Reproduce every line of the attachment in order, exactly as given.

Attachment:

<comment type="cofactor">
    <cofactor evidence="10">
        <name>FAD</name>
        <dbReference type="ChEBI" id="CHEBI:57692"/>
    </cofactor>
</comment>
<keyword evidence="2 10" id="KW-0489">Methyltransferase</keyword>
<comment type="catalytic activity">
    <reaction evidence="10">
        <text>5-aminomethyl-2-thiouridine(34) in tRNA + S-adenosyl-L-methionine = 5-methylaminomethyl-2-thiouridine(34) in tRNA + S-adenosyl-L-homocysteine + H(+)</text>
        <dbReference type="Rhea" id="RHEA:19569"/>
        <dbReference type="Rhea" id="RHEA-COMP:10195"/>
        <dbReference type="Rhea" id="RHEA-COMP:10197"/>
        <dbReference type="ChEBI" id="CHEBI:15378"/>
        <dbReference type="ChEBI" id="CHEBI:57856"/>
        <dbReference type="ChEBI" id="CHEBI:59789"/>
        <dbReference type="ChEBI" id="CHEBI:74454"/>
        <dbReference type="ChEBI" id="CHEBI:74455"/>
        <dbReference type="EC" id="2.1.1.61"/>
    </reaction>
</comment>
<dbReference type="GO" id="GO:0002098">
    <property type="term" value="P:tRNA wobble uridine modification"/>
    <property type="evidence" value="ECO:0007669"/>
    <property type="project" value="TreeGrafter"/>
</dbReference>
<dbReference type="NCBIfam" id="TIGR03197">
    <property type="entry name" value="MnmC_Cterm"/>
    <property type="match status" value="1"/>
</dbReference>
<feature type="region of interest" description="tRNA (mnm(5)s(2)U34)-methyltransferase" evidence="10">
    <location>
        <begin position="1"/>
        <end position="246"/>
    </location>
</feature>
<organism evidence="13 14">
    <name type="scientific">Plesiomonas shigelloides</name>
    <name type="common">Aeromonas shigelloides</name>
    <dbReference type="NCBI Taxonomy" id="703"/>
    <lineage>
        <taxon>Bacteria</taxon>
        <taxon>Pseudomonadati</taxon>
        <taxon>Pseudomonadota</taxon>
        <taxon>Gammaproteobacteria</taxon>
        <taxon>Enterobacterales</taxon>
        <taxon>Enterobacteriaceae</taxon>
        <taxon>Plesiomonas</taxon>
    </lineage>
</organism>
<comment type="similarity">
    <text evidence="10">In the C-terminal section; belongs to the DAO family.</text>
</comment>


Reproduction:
<comment type="cofactor">
    <cofactor evidence="10">
        <name>FAD</name>
        <dbReference type="ChEBI" id="CHEBI:57692"/>
    </cofactor>
</comment>
<keyword evidence="2 10" id="KW-0489">Methyltransferase</keyword>
<comment type="catalytic activity">
    <reaction evidence="10">
        <text>5-aminomethyl-2-thiouridine(34) in tRNA + S-adenosyl-L-methionine = 5-methylaminomethyl-2-thiouridine(34) in tRNA + S-adenosyl-L-homocysteine + H(+)</text>
        <dbReference type="Rhea" id="RHEA:19569"/>
        <dbReference type="Rhea" id="RHEA-COMP:10195"/>
        <dbReference type="Rhea" id="RHEA-COMP:10197"/>
        <dbReference type="ChEBI" id="CHEBI:15378"/>
        <dbReference type="ChEBI" id="CHEBI:57856"/>
        <dbReference type="ChEBI" id="CHEBI:59789"/>
        <dbReference type="ChEBI" id="CHEBI:74454"/>
        <dbReference type="ChEBI" id="CHEBI:74455"/>
        <dbReference type="EC" id="2.1.1.61"/>
    </reaction>
</comment>
<dbReference type="GO" id="GO:0002098">
    <property type="term" value="P:tRNA wobble uridine modification"/>
    <property type="evidence" value="ECO:0007669"/>
    <property type="project" value="TreeGrafter"/>
</dbReference>
<dbReference type="NCBIfam" id="TIGR03197">
    <property type="entry name" value="MnmC_Cterm"/>
    <property type="match status" value="1"/>
</dbReference>
<feature type="region of interest" description="tRNA (mnm(5)s(2)U34)-methyltransferase" evidence="10">
    <location>
        <begin position="1"/>
        <end position="246"/>
    </location>
</feature>
<organism evidence="13 14">
    <name type="scientific">Plesiomonas shigelloides</name>
    <name type="common">Aeromonas shigelloides</name>
    <dbReference type="NCBI Taxonomy" id="703"/>
    <lineage>
        <taxon>Bacteria</taxon>
        <taxon>Pseudomonadati</taxon>
        <taxon>Pseudomonadota</taxon>
        <taxon>Gammaproteobacteria</taxon>
        <taxon>Enterobacterales</taxon>
        <taxon>Enterobacteriaceae</taxon>
        <taxon>Plesiomonas</taxon>
    </lineage>
</organism>
<comment type="similarity">
    <text evidence="10">In the C-terminal section; belongs to the DAO family.</text>
</comment>